His dismissal was thought by many to be long overdue - his appointment as a token English boss itself received heavy opposition in itself - but despite watching on helplessly under an umbrella in that infamous Wembley downpour as his side capitulated in front of his very eyes, he refused to resign.

The decision came, then, that the FA would dismiss the former Middlesbrough boss and appoint in his place the most prolific coach in recent times, Fabio Capello. In ratio to the number of clubs of which he has taken charge, seasons he has coached and trophies won, few in the history of the game can compete with Don Fabio on paper. McClaren, though, has other ideas. "I respect the achievements of Mr. Capello, but it must first and foremost be established that his achievements were in club football in Italy and Spain," explained McClaren.

"The Premier League is the best league in the world - everybody knows that. Maybe I didn't win league titles like Fabio, but I took Middlesbrough to the UEFA Cup final before my appointment as England boss. People forget that. My lot beat teams from all over the continent.

"I was never afraid to innovate. I would bring on four strikers if I had to, but they would never do that in Italy. They are too defensive. Will Capello have the tactical nous and nerve to put all his eggs in the attacking basket if the chips are ever down? I'm not so sure.

"He will find out the hard way that things are not the same when you're in charge of the greatest footballing nation in the world."

When asked to consider Capello's two reigns in charge of Real Madrid, the biggest club in the world, McClaren replied, "It's not the same. That's club football, and it's not even England. England is different; it's special. You know, Real Madrid only wear white because they want to be like England - not many people know that."

McClaren, speaking after England's win in Minsk that gave them a perfect start of four straight wins in their World Cup qualifying campaign, continued, "I'm very proud of the boys and I think they can go all the way." To the tournament? "No, no. I believe England can win the World Cup. We're talking about the best players in the world here. On our day we're a match for anyone.

"The team is in great form and I'm proud of the contribution I was able to make in that regard. I laid all the groundwork, and though I am immensely disappointed to have been ejected as I was, I now feel, like a mother hen, it was the right time to let my chicklets fly away to more prosperous lands," continued a poetic and emotional McClaren.

"I mean, for example, I gave David Nugent his chance. One cap and one goal - his goal-scoring record is better than Romario's, Gabriel Batistuta's and Marco van Basten's. Think about that. He has the potential to be better than all of them, but no one's giving him the chance.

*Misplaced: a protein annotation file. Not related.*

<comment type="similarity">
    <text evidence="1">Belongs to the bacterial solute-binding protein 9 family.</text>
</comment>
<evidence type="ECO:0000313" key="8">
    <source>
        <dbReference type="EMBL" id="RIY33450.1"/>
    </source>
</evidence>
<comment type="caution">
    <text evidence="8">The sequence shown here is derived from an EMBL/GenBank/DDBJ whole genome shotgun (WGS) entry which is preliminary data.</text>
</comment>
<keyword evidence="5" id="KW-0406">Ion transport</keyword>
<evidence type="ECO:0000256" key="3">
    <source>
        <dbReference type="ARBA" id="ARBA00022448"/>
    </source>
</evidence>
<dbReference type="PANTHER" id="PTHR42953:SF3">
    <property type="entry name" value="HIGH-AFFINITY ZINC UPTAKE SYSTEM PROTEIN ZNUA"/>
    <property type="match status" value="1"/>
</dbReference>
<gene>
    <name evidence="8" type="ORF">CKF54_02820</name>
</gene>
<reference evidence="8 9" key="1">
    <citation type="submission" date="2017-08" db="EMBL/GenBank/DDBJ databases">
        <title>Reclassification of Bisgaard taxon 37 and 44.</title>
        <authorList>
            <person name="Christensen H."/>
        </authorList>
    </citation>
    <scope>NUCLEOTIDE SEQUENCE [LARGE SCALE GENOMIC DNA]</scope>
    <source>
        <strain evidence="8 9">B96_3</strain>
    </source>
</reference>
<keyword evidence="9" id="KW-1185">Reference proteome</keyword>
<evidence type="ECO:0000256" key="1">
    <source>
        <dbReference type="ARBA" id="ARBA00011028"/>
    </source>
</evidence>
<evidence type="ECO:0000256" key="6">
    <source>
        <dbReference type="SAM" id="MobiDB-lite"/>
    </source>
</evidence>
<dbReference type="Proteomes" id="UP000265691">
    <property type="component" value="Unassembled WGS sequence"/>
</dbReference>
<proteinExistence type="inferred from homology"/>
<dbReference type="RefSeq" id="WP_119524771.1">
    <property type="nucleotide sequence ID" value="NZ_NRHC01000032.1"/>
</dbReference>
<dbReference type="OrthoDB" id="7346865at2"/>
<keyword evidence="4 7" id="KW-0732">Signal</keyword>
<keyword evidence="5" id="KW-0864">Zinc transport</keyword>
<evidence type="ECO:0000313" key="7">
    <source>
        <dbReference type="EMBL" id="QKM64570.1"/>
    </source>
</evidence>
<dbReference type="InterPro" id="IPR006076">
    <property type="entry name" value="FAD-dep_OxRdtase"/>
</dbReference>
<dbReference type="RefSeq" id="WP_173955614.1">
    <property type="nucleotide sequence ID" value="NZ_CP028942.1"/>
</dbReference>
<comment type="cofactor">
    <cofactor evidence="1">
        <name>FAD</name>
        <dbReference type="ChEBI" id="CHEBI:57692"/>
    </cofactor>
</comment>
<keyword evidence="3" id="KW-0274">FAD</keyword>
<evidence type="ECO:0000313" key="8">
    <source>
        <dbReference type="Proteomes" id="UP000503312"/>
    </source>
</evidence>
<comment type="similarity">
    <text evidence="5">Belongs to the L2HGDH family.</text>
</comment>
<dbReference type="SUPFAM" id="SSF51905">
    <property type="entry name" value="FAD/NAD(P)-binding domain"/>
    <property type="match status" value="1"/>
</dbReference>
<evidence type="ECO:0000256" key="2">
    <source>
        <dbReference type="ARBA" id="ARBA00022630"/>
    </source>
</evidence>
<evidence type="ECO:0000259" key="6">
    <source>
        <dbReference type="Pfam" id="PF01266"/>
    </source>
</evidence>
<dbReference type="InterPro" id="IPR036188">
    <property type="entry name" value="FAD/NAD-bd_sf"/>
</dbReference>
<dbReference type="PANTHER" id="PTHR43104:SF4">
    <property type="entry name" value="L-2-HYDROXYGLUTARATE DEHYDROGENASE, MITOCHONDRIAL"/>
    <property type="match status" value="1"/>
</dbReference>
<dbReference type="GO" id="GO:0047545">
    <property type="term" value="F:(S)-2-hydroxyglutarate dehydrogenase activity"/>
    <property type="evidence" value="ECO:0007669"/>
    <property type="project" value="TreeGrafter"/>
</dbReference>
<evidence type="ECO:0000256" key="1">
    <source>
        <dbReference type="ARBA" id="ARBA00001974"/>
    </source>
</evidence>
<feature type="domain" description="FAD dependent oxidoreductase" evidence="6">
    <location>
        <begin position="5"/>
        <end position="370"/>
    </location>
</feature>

"I made the headway for Stewart Downing, who is now enjoying a thrilling international career under the new regime. He's a world class player. I also made the brave choice of John Terry as skipper, which Mr. Capello copied. People forget these things - I was made the scapegoat - but that's life I suppose.

"Also, I initially omitted David Beckham, just like Fabio. We're a lot alike, except I've managed in the tougher environment of the Premier League. You never know: if I had been in charge of AC Milan, Juventus and Real Madrid everyone might be calling me Don Stevio," he smiled.

As the evening wound down, conversation meandered onto different matters. The infamous scenes that saw McClaren watch on under his umbrella in the Wembley downpour as his side capitulated against Croatia earned him the unfortunate nickname, the Wally with the Brolly. "It's my hair," he explained. "If it even gets so much as damp it becomes wild and unmanageable."

Lastly, the coach revealed how well he is settling into life in the Netherlands. "Yes, it's been very good," he affirmed. "I've been practising my Dutch and the locals tell me I'm getting very good.

"I err... how do you shay, apply myshelf? Yesh. I work, hard. Of courshe, the main importance of thingsh ish that we don't get complashenshy and approach gamesh with caushion. How do you shay... shtep by shtep? Yesh. That ish the key conshept in opinion of mine.

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Should Italy Scrap The Target Man & Copy Spain?

Italian Joy
Last night Italy defeated Monetengro 2-1 in their 2010 World Cup qualifying clash in Lecce. Carlo Garganese is not convinced by the Azzurri attack, and questions whether the target man system should be scrapped…



Results-wise Italy have made a solid start to their World Cup qualifying campaign as, with 10 points from their first four matches, they are currently top of Group 8, three points clear of the Republic Ireland, who have played a game less.

However, there is clearly something lacking from this Italy team at the moment, and without doubt it is in the attacking third. In the double-header against Bulgaria and Montenegro the three man trident of Antonio Di Natale, Alberto Gilardino and Simone Pepe did not shine, while none of these players particularly impressed on an individual level either.

Pepe did have an excellent first half-hour last night when he created Aquilani’s first goal, but he then disappeared off the radar. Time will tell if the Udinese man has the quality required at this level. The simple question to ask though is: Is this a World Cup-winning attack? I have no hesitation in saying that the answer is no.

I am a big fan of Di Natale’s style of play but, despite being an Italy regular for over a year now, I still can’t work out whether I like him or not. In some matches he has been a real livewire, while in others, such as the last three World Cup qualifiers, he has offered little. Di Natale turns 33 in 2010, and has still never played for a big club that regularly competes in the Champions League. Quite clearly there are question marks as we have never really seen him play at the highest level of European competition. He did compete with Udinese in the Champions League a few years back, but that was a brief romance.